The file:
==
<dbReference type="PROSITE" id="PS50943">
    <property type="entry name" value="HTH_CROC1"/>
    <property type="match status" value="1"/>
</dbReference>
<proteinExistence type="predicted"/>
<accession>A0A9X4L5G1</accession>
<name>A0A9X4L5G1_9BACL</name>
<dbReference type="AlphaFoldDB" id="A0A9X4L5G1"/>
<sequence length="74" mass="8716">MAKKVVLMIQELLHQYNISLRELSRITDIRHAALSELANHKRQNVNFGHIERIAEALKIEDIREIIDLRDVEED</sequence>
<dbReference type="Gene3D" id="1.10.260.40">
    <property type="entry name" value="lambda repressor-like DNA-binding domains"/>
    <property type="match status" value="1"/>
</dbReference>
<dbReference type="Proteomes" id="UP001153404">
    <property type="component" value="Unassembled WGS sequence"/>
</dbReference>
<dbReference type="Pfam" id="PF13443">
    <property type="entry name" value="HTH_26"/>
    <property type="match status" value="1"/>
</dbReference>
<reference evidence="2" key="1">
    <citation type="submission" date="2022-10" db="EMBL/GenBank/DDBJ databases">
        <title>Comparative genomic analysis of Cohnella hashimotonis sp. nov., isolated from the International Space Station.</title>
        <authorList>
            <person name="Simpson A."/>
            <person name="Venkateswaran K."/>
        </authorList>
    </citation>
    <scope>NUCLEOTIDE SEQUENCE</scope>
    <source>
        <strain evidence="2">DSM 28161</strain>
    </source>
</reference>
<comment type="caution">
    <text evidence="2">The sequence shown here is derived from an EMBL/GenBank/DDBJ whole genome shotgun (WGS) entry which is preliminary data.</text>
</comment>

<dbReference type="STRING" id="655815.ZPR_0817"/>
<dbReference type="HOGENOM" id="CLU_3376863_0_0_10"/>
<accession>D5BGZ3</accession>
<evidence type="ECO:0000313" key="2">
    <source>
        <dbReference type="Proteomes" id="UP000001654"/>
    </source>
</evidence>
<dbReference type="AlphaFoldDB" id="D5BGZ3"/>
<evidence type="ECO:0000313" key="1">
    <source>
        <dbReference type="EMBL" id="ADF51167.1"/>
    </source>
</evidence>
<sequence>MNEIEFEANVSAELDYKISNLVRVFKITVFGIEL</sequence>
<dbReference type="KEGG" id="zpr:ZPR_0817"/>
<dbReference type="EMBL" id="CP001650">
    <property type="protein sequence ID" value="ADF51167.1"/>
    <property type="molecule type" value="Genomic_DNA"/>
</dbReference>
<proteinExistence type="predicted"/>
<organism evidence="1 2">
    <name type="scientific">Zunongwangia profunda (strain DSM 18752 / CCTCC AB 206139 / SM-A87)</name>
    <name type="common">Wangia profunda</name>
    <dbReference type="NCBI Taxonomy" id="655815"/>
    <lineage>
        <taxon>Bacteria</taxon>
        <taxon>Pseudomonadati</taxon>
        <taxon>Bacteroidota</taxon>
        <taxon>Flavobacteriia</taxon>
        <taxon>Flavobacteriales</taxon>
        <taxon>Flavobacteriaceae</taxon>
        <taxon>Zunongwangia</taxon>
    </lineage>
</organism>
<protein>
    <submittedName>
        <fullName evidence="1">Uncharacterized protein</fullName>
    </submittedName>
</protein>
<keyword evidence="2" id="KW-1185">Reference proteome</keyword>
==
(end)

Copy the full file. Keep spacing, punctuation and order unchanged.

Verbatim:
<dbReference type="PROSITE" id="PS50943">
    <property type="entry name" value="HTH_CROC1"/>
    <property type="match status" value="1"/>
</dbReference>
<proteinExistence type="predicted"/>
<accession>A0A9X4L5G1</accession>
<name>A0A9X4L5G1_9BACL</name>
<dbReference type="AlphaFoldDB" id="A0A9X4L5G1"/>
<sequence length="74" mass="8716">MAKKVVLMIQELLHQYNISLRELSRITDIRHAALSELANHKRQNVNFGHIERIAEALKIEDIREIIDLRDVEED</sequence>
<dbReference type="Gene3D" id="1.10.260.40">
    <property type="entry name" value="lambda repressor-like DNA-binding domains"/>
    <property type="match status" value="1"/>
</dbReference>
<dbReference type="Proteomes" id="UP001153404">
    <property type="component" value="Unassembled WGS sequence"/>
</dbReference>
<dbReference type="Pfam" id="PF13443">
    <property type="entry name" value="HTH_26"/>
    <property type="match status" value="1"/>
</dbReference>
<reference evidence="2" key="1">
    <citation type="submission" date="2022-10" db="EMBL/GenBank/DDBJ databases">
        <title>Comparative genomic analysis of Cohnella hashimotonis sp. nov., isolated from the International Space Station.</title>
        <authorList>
            <person name="Simpson A."/>
            <person name="Venkateswaran K."/>
        </authorList>
    </citation>
    <scope>NUCLEOTIDE SEQUENCE</scope>
    <source>
        <strain evidence="2">DSM 28161</strain>
    </source>
</reference>
<comment type="caution">
    <text evidence="2">The sequence shown here is derived from an EMBL/GenBank/DDBJ whole genome shotgun (WGS) entry which is preliminary data.</text>
</comment>

<dbReference type="STRING" id="655815.ZPR_0817"/>
<dbReference type="HOGENOM" id="CLU_3376863_0_0_10"/>
<accession>D5BGZ3</accession>
<evidence type="ECO:0000313" key="2">
    <source>
        <dbReference type="Proteomes" id="UP000001654"/>
    </source>
</evidence>
<dbReference type="AlphaFoldDB" id="D5BGZ3"/>
<evidence type="ECO:0000313" key="1">
    <source>
        <dbReference type="EMBL" id="ADF51167.1"/>
    </source>
</evidence>
<sequence>MNEIEFEANVSAELDYKISNLVRVFKITVFGIEL</sequence>
<dbReference type="KEGG" id="zpr:ZPR_0817"/>
<dbReference type="EMBL" id="CP001650">
    <property type="protein sequence ID" value="ADF51167.1"/>
    <property type="molecule type" value="Genomic_DNA"/>
</dbReference>
<proteinExistence type="predicted"/>
<organism evidence="1 2">
    <name type="scientific">Zunongwangia profunda (strain DSM 18752 / CCTCC AB 206139 / SM-A87)</name>
    <name type="common">Wangia profunda</name>
    <dbReference type="NCBI Taxonomy" id="655815"/>
    <lineage>
        <taxon>Bacteria</taxon>
        <taxon>Pseudomonadati</taxon>
        <taxon>Bacteroidota</taxon>
        <taxon>Flavobacteriia</taxon>
        <taxon>Flavobacteriales</taxon>
        <taxon>Flavobacteriaceae</taxon>
        <taxon>Zunongwangia</taxon>
    </lineage>
</organism>
<protein>
    <submittedName>
        <fullName evidence="1">Uncharacterized protein</fullName>
    </submittedName>
</protein>
<keyword evidence="2" id="KW-1185">Reference proteome</keyword>